Some of the cast members have changed, but in so many ways, the song remains the same.
A strong, promising start against suspect competition, followed by a February free fall in the Big Ten.
In many ways that was the story of the Archie Miller era at Indiana, and to this point the Mike Woodson era has followed the same script.
Miller was 67-58 (.536) overall at Indiana, including a 34-14 (.701) mark in non-conference games, and a 33-44 (.429) result in Big Ten contests. Woodson by comparison is 18-11 (.621) overall, with a 9-1 (.900) non-conference record and a 9-10 (.473) Big Ten mark.
In each of Miller’s seasons, the defense was ahead of the offense measured by adjusted efficiency. While the pack-line is no longer, defense continues to lead the way Woodson’s first year.
Miller’s constant challenge at IU was his team’s inability to make 3-point shots. His IU squads never shot better than 32.6 percent from behind-the-arc, and they never finished in the top-200 nationally shooting the long ball.
Woodson’s first Indiana team appears on paper to be a bit better from deep. They’ve made 34 percent on the season, a rate that places them right around the middle of the pack nationally at No. 159. But in Big Ten games those numbers have dropped off. IU has made just 32.4 percent from deep in league contests, and that ranks No. 13 in the conference.
In 9 of Indiana’s 11 losses this season, IU has shot below 32 percent from behind-the-arc. Those were all Big Ten losses. In seven of those losses they shot 28.6 percent or worse from long range.
For whatever Indiana is doing right on defense, its inability to make 3-pointers on the other end is tanking its season.
Woodson brought in Miller Kopp for the express purposes of making 3-pointers, and he has done okay, making 34.9 percent on the season. But that rate isn’t nearly high enough to offset Kopp’s shortcomings in other areas, and he has made just 6-of-24 (25 percent) over the last eight games, a span that has seen Indiana go just 2-6.
Meanwhile Kopp’s fellow starter Parker Stewart has gone just 10-of-33 (30.3 percent) over the last six games, and IU has gone just 2-4 over that span.
With its primary shooters struggling, Indiana has collectively made just 30.9 percent from 3-point range over the last eight games.
And that has meant opponents can revert to the Miller-era script we saw from Rutgers on Wednesday. After Trayce Jackson-Davis dominated the first half with 15 points and 7 rebounds against the Scarlet Knights, head coach Steve Pikiell made a halftime adjustment. Whether playing zone or man, he dropped his defense into the paint and made IU beat him from the perimeter.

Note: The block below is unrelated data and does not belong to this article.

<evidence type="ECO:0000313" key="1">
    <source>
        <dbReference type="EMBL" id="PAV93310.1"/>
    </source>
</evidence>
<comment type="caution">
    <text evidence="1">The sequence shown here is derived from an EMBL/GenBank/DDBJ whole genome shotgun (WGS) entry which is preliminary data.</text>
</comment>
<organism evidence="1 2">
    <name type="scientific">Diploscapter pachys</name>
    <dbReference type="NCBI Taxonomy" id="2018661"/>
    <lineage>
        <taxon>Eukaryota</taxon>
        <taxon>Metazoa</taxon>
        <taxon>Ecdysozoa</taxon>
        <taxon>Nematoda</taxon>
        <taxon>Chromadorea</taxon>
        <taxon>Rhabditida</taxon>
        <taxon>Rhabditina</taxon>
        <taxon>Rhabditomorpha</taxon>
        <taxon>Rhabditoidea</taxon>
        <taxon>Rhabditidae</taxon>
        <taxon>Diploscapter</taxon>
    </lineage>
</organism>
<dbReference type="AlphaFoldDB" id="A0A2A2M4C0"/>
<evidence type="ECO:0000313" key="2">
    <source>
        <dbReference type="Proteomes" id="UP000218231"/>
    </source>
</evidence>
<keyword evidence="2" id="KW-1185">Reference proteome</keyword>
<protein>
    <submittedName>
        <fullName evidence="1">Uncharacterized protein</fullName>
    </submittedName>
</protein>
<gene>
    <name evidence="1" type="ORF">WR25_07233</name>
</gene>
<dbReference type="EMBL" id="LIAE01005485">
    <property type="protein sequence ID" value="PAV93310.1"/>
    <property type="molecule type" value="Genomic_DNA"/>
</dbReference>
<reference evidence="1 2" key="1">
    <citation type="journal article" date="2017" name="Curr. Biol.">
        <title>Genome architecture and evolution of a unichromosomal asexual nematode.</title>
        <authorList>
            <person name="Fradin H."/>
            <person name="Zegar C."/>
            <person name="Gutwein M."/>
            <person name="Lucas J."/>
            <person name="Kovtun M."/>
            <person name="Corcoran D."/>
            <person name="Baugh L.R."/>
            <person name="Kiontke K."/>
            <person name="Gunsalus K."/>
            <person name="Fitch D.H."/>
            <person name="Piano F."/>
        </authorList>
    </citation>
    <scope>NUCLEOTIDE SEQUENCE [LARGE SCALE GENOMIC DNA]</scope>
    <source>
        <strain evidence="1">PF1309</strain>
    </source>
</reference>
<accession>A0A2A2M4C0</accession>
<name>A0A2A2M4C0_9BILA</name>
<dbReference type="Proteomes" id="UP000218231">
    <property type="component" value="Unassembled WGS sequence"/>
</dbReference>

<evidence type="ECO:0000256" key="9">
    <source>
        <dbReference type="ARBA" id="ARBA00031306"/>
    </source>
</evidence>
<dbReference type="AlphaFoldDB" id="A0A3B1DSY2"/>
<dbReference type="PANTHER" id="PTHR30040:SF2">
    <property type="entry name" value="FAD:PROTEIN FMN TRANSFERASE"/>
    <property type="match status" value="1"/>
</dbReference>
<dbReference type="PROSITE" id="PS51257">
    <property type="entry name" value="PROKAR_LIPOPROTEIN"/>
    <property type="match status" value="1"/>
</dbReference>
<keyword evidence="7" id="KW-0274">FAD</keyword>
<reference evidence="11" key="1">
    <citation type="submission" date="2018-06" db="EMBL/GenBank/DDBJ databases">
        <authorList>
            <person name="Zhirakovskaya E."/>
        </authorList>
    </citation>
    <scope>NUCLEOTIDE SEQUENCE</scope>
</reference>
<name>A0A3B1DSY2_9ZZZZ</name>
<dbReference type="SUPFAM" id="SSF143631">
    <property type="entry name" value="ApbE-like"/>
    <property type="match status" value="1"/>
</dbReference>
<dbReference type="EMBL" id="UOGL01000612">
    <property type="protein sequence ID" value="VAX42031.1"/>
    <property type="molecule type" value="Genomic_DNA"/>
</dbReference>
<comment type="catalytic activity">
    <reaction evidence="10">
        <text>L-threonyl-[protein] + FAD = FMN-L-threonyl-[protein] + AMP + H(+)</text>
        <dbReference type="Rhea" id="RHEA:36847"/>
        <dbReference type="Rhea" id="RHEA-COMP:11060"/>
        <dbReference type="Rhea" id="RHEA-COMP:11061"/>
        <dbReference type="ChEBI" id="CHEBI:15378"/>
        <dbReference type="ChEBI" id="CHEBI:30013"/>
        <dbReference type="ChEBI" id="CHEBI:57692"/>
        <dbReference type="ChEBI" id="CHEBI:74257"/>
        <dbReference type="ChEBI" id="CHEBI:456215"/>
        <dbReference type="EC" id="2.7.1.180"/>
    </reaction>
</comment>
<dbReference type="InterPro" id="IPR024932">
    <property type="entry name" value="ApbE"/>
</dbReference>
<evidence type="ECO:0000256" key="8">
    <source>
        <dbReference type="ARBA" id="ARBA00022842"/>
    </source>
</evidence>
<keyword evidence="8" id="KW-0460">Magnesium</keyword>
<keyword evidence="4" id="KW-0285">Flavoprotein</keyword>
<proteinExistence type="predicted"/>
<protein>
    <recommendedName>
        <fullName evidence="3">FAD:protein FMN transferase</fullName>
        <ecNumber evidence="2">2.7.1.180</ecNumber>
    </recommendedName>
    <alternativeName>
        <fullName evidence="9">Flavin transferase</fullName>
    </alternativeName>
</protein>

And the refrain from Woodson after the loss to Rutgers was one that has seemingly been playing on repeat for a month.
“We had a lot of good looks tonight, guys. Miller had some good looks. Parker had a bunch of good looks. We just didn’t knock them down,” Woodson said on Wednesday night.
Purdue’s Matt Painter was one of the first to employ that sagging defensive approach against IU when it became apparent Miller’s teams couldn’t make threes.
The one clear distinction between the Miller and Woodson eras came on Jan. 20 when IU snapped a losing streak to Purdue that dated back to the Cold War with Russia, and the student section unwittingly surrendered all “little brother” talk with a court-storm against their in-state rival.
And now Indiana needs to repeat its effort against Purdue, this time at Mackey Arena, a place where they literally haven’t won in a decade.
The good news is that IU found a way to beat Purdue without making a bunch of threes. They made just 6-of-20 (30 percent) from deep in that game. Indiana doesn’t have to be great from three to win, but they do have to make some shots. They are 16-4 in games where they make 30 percent or better.
But to beat Purdue, Indiana needed an out-of-body performance by Rob Phinisee. He produced on both ends with 20 points, four 3-pointers and four steals, and of course delivered the game-winner from the baseline with just seconds remaining.
Painter will ensure the formula for an IU win remains the same. Trayce Jackson-Davis has averaged just 12.6 points against Purdue in five games. To beat them, someone else has to have a big game. And it will likely have to be Phinisee and his fellow point guard Xavier Johnson, as the Boilermakers will be glued to the sides of Kopp and Stewart to ensure neither has a break-out game on Senior Day at Mackey.
Producing a repeat win over the Boilers is further complicated by the fact that the Hoosiers likely won’t have the services of Trey Galloway on Saturday (2 p.m., ESPN), who is dealing with a groin injury. He produced eight points, four rebounds, two assists and a steal in that first meeting with Purdue. He was also IU’s best answer to defend future lottery pick Jaden Ivey, as evidenced by his presence on the court for the final 11 minutes of the game in Bloomington.
It is a tall task for IU on Saturday in West Lafayette, but another win over Purdue appears to be about the only thing that can salvage the Hoosiers’ NCAA tournament chances, save for a Big Ten Tournament run. And you know better than that. You can count Indiana’s Big Ten Tournaments wins since 2006 on one hand.
So it’s win at Mackey, or we enter an offseason that will feel a lot like the last four. An empty March full of more questions than answers.
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